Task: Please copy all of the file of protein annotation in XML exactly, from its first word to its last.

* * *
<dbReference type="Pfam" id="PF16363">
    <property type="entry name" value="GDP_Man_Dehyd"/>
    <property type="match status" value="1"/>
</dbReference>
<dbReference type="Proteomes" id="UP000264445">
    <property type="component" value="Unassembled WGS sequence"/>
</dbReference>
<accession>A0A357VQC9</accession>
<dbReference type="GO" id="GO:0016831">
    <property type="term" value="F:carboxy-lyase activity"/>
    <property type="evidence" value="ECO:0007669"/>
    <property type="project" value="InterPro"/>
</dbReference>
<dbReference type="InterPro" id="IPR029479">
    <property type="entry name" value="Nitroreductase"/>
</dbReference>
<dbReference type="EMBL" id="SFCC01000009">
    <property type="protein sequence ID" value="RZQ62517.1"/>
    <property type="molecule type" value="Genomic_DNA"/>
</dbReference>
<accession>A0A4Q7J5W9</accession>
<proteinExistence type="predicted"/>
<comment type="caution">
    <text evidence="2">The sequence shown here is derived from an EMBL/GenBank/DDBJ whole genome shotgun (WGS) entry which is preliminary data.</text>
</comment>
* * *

<dbReference type="Pfam" id="PF16363">
    <property type="entry name" value="GDP_Man_Dehyd"/>
    <property type="match status" value="1"/>
</dbReference>
<dbReference type="Proteomes" id="UP000264445">
    <property type="component" value="Unassembled WGS sequence"/>
</dbReference>
<accession>A0A357VQC9</accession>
<dbReference type="GO" id="GO:0016831">
    <property type="term" value="F:carboxy-lyase activity"/>
    <property type="evidence" value="ECO:0007669"/>
    <property type="project" value="InterPro"/>
</dbReference>
<dbReference type="InterPro" id="IPR029479">
    <property type="entry name" value="Nitroreductase"/>
</dbReference>
<dbReference type="EMBL" id="SFCC01000009">
    <property type="protein sequence ID" value="RZQ62517.1"/>
    <property type="molecule type" value="Genomic_DNA"/>
</dbReference>
<accession>A0A4Q7J5W9</accession>
<proteinExistence type="predicted"/>
<comment type="caution">
    <text evidence="2">The sequence shown here is derived from an EMBL/GenBank/DDBJ whole genome shotgun (WGS) entry which is preliminary data.</text>
</comment>